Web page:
Teacher Preparation & Social Foundations of Education
Teacher preparation -- whether through traditional programs within higher education or through "alternative" pathways -- is usually composed of two key components -- academic coursework and field-based experiences such as student-teaching. I refer to the former -- which is usually a combination of subject matter content knowledge, pedagogical preparation, and pedagogical content knowledge -- as the opportunity to learn; the latter I refer to as the opportunity to practice. My academic work focuses on an all-too-often missing component: the opportunity to change.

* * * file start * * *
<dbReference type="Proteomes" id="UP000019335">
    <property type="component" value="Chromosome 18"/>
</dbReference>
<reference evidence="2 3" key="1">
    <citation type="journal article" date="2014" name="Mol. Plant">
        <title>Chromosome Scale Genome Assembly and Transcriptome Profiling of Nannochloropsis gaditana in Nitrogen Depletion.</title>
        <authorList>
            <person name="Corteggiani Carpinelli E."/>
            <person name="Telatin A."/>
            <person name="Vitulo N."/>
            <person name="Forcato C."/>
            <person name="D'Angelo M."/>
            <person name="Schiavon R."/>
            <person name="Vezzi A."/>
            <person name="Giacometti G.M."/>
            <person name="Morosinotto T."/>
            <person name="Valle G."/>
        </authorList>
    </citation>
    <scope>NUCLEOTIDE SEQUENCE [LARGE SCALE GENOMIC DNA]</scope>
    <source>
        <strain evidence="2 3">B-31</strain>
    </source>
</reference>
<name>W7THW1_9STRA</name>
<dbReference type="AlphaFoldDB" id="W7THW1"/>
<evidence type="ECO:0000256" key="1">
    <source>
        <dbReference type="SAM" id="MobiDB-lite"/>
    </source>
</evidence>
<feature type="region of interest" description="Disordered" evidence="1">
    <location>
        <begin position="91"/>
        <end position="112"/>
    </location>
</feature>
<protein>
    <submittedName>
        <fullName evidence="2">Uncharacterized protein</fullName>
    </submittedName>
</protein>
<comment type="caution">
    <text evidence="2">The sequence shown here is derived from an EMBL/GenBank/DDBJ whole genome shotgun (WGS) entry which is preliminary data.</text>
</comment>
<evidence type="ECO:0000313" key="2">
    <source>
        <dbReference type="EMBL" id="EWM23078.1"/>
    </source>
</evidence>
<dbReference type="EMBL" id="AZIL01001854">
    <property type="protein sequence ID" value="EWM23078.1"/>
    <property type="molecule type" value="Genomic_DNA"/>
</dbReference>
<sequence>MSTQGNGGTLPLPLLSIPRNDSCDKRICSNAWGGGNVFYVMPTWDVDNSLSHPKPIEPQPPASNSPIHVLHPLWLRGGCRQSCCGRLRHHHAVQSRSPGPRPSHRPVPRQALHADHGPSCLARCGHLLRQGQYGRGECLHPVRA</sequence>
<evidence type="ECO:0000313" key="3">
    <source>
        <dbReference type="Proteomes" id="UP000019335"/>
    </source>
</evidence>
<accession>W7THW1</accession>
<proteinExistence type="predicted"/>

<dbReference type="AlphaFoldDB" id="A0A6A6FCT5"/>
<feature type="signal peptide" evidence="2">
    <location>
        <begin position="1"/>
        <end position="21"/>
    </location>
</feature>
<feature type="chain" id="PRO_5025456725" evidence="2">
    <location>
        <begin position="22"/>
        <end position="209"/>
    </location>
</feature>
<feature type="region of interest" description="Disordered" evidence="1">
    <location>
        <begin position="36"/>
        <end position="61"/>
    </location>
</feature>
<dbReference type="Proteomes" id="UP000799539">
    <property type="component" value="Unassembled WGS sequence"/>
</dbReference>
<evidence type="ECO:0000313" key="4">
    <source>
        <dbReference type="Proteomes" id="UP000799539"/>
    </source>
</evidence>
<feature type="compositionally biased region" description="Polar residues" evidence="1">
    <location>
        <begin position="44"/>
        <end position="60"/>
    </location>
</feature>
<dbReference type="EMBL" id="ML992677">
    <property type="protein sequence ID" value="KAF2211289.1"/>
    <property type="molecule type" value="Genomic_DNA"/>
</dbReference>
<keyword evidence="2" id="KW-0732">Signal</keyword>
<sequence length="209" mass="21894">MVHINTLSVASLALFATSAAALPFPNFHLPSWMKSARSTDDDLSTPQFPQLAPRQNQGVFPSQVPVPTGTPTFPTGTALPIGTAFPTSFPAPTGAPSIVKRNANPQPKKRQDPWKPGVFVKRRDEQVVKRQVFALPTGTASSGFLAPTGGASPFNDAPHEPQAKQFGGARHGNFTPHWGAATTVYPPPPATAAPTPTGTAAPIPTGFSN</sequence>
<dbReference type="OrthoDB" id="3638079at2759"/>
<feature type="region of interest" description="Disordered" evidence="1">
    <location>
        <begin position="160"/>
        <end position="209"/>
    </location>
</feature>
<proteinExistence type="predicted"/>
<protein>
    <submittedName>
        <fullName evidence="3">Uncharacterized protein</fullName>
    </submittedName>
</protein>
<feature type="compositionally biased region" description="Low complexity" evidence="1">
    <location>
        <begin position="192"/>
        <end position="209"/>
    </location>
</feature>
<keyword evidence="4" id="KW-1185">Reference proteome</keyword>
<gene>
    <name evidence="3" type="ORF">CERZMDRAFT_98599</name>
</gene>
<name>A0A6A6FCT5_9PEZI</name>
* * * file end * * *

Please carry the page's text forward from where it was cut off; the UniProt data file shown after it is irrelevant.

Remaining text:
Namely, teacher preparation offers one of the few opportunities for future teachers to think through the assumptions and implications of their educational experiences and goals and begin to develop, articulate, and implement a more robust model of what engaged teaching and learning would look like. We have all been shaped by an implicit "apprenticeship of observation" that normalizes and routinizes a passivity that privileges shallow learning and undermines our attempts to create exactly the kind of engaging experiences we all claim to want to create in our classrooms. This "opportunity to change" is especially critical given the demographic changes in our society, deep civic divides, and changing societal notions of what it means to be educated.